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I'm actually puzzled by the new carbon framed bikes. If memory serves, Ducati decided CF frames didn't have the flex or the feel to work as well as aluminum. Can a potential SL or HP4 Race owner feel that difference? Probably not but I still think the most expensive sportbike should be the one that works the best.

 

I'd rather have a Graves R1 or even a Moto 2 bike. Another better option IMO is taking your pick of your 3 favorite liter bikes. My list: R1, RSV4, new Blade.

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I'm actually puzzled by the new carbon framed bikes. If memory serves, Ducati decided CF frames didn't have the flex or the feel to work as well as aluminum. Can a potential SL or HP4 Race owner feel that difference? Probably not but I still think the most expensive sportbike should be the one that works the best.

 

I'd rather have a Graves R1 or even a Moto 2 bike. Another better option IMO is taking your pick of your 3 favorite liter bikes. My list: R1, RSV4, new Blade.

 

Power to weight is simple physics and something that any rider can tell the difference with pretty quickly. Try a bike with carbon wheels sometime. It will blow your mind!

 

As for the carbon frames being not as flexible. The test everyone refers to was one rider on one bike. Is the failure due to their design or the materials? Or perhaps even a rider unable to adapt to something totally different than anything they had experienced before?

 

All of those are really nice bikes. If you can live with the reality that anyone with a stock BMW can slip by on the straights they are all great choices. :)

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Haven't looked into the cost yet...wonder if the average Joe can afford these?

 

Probably not. Just the forks on this bike rival the costs of a new RR. :/

 

What's even worse is it's going to be low production so it will be difficult to get one even if you show up to the BMW showroom with a briefcase full of cash. :)

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Might be an apples to oranges comparison, but Carbon Fiber aircraft typically come from the manufacturer with life limits on the airframe. Carbon Fiber is still considered a somewhat exotic material and real useful lifetimes haven't been established. With that said, motorcycle frames have to withstand heat in addition to stressed loads.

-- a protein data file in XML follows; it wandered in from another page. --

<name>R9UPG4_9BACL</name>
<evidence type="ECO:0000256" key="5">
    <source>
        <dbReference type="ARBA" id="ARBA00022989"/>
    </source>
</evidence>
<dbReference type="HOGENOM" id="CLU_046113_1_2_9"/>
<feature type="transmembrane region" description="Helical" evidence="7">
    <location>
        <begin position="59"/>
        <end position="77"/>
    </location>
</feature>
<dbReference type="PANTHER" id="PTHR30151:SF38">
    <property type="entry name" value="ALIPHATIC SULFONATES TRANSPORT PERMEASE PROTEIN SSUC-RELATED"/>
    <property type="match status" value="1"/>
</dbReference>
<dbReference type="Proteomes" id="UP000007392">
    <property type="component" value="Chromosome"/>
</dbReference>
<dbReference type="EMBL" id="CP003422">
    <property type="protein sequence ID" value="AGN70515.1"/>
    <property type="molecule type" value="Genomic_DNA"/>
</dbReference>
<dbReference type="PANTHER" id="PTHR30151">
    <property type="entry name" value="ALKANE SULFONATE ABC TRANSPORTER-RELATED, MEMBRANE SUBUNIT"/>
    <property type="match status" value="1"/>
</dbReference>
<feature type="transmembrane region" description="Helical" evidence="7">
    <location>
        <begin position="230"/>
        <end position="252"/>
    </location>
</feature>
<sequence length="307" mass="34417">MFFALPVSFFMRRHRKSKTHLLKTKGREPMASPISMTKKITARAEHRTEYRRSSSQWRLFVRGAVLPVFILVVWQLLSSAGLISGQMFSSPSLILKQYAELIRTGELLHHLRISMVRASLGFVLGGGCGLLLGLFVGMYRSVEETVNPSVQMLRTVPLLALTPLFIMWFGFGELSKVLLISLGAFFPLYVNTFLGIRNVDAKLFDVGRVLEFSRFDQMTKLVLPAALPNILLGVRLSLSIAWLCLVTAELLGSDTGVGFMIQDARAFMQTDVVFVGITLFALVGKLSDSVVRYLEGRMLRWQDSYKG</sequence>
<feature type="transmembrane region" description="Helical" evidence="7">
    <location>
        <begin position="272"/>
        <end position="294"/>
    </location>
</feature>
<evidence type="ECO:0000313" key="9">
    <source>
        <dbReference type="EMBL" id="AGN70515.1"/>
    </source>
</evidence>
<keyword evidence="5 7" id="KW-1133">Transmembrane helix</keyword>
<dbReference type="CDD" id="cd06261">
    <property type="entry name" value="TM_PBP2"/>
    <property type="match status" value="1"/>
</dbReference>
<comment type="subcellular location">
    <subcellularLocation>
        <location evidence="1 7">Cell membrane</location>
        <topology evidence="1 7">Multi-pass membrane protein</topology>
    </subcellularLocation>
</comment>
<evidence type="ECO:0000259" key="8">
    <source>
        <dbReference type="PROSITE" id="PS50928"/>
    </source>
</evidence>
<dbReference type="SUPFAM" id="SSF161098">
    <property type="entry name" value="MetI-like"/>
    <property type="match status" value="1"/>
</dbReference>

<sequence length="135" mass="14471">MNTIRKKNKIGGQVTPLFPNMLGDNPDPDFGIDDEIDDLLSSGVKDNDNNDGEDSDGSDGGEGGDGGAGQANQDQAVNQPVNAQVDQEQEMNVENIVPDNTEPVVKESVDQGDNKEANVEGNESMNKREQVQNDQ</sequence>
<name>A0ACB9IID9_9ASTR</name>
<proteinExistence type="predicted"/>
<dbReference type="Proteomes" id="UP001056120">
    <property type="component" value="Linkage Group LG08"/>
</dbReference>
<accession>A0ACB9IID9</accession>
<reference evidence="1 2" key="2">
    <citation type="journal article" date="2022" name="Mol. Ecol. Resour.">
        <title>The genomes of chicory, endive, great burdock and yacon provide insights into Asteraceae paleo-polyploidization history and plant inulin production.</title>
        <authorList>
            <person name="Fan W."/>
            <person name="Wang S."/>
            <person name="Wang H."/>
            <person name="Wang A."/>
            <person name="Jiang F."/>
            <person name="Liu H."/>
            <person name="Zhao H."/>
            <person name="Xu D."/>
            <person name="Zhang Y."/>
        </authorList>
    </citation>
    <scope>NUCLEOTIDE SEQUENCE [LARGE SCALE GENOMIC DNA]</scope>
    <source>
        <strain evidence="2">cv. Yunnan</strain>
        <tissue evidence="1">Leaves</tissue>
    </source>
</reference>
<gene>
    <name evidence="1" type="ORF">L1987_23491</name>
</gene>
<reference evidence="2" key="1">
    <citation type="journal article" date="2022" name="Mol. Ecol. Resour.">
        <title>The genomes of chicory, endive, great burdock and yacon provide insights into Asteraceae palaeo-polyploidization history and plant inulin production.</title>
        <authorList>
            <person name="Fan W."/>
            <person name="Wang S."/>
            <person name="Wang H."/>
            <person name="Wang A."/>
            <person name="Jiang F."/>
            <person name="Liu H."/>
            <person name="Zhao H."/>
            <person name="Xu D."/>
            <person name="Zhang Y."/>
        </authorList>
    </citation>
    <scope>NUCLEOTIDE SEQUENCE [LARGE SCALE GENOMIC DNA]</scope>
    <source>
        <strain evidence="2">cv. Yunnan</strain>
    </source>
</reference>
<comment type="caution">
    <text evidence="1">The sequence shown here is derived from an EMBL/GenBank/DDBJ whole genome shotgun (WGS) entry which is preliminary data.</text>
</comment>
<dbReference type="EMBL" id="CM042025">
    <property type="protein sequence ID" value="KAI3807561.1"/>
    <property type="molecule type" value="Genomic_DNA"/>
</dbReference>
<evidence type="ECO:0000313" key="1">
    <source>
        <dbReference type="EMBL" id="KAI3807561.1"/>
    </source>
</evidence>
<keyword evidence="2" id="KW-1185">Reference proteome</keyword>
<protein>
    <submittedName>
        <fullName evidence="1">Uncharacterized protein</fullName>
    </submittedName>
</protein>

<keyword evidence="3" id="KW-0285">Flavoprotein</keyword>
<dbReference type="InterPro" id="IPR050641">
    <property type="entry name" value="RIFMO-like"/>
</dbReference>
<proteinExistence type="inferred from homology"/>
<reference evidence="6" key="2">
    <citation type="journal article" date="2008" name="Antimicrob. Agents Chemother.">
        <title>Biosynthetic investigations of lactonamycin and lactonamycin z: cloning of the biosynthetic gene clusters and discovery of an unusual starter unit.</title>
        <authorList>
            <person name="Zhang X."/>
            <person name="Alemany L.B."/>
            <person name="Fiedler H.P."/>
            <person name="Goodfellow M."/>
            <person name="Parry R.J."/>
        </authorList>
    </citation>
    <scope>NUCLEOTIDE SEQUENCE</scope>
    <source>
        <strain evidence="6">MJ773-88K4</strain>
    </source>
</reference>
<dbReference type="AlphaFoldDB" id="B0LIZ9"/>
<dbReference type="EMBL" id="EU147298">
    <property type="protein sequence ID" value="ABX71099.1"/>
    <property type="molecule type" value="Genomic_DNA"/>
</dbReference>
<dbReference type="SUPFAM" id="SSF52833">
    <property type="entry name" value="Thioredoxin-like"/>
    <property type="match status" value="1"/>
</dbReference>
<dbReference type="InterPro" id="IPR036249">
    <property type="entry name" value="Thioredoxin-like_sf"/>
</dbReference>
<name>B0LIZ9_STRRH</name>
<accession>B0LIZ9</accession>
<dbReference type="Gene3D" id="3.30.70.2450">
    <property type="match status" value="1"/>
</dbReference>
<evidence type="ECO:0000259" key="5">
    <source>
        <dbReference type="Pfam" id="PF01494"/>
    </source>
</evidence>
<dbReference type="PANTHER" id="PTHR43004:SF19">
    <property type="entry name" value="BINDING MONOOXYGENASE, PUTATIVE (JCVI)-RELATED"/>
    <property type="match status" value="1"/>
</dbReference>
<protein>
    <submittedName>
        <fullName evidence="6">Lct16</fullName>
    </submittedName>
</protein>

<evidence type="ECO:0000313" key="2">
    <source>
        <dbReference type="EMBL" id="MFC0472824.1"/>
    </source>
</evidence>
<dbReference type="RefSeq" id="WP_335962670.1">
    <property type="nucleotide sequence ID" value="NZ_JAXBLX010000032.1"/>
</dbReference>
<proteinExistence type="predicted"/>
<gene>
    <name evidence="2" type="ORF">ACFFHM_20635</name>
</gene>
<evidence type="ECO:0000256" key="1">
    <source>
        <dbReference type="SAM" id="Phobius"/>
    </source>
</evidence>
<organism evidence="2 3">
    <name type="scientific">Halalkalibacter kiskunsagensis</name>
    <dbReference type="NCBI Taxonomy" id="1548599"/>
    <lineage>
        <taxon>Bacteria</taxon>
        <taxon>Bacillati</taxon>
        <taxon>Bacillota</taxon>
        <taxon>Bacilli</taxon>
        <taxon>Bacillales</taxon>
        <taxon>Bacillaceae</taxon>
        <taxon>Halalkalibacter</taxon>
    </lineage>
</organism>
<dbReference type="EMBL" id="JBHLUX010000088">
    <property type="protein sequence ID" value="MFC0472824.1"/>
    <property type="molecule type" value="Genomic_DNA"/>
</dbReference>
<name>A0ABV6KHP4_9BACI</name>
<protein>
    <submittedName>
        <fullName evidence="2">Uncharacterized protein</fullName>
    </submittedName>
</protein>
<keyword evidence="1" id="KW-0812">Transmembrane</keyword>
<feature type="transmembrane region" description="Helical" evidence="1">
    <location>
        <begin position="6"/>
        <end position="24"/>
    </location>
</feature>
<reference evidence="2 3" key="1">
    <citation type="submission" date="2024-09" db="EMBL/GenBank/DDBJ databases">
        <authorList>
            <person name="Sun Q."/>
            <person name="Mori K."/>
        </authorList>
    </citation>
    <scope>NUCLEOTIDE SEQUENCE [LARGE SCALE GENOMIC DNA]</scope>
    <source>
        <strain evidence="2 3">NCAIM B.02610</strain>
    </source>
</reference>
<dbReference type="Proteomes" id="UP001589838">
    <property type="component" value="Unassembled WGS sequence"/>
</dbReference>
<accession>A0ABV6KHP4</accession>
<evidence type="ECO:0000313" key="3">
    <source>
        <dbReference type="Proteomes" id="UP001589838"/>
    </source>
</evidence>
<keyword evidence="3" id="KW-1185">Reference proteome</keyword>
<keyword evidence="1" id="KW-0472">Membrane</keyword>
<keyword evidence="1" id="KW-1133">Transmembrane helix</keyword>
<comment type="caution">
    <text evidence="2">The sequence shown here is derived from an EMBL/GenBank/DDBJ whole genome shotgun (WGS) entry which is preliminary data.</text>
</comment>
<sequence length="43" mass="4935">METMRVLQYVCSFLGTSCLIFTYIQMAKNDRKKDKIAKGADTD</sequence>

I can see the advantage for having a CF frame on a racebike that is meticulously taken apart and rebuilt every weekend, but my 15 year old Honda has only had the engine out of it twice. It has to sometimes endure owner neglect and has also seen pavement a couple times. It pulls double duty as a streetbike/ commuter and trackday fun toy. I can't forsee doing that with a CF frame bike.


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All of those are really nice bikes. If you can live with the reality that anyone with a stock BMW can slip by on the straights they are all great choices. :)

 

 

I'm currently riding a 675R so having literbikes only slip by me rather than rocket past me would be an improvement. ;)

 

BTW, I need to update my list. I'd love to get my hands on the Spirit GP Sport. Of course, I doubt I'd have any money left over for 2 other bikes. I should also note, I'm currently saving methodically for a single R1 and hope they're still nice by the time I can get one.

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With that said, motorcycle frames have to withstand heat in addition to stressed loads.

I can see the advantage for having a CF frame on a racebike that is meticulously taken apart and rebuilt every weekend

 

 

Wheels take a lot of stress as well as having 180 degree + tire warmers on them. There are still first generation BST carbon wheels rolling around at high speeds at the track.

 

There are cars from the late 80's such as the Ferrari F40 that have extensive use of carbon fibre that are still on the road.

 

I don't really see any differences between the carbon framed version and the aluminum framed version maintenance wise other than one being a lot lighter than the other.

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Hey Rchase,

 

Far be it from me to give anyone about their signature...but you do have cars listed above bikes. I'm just sayin'...

 

On another subject, I need to figure out how to get some new emoticons...the ones we have are old and lame. Better ask my webmaster...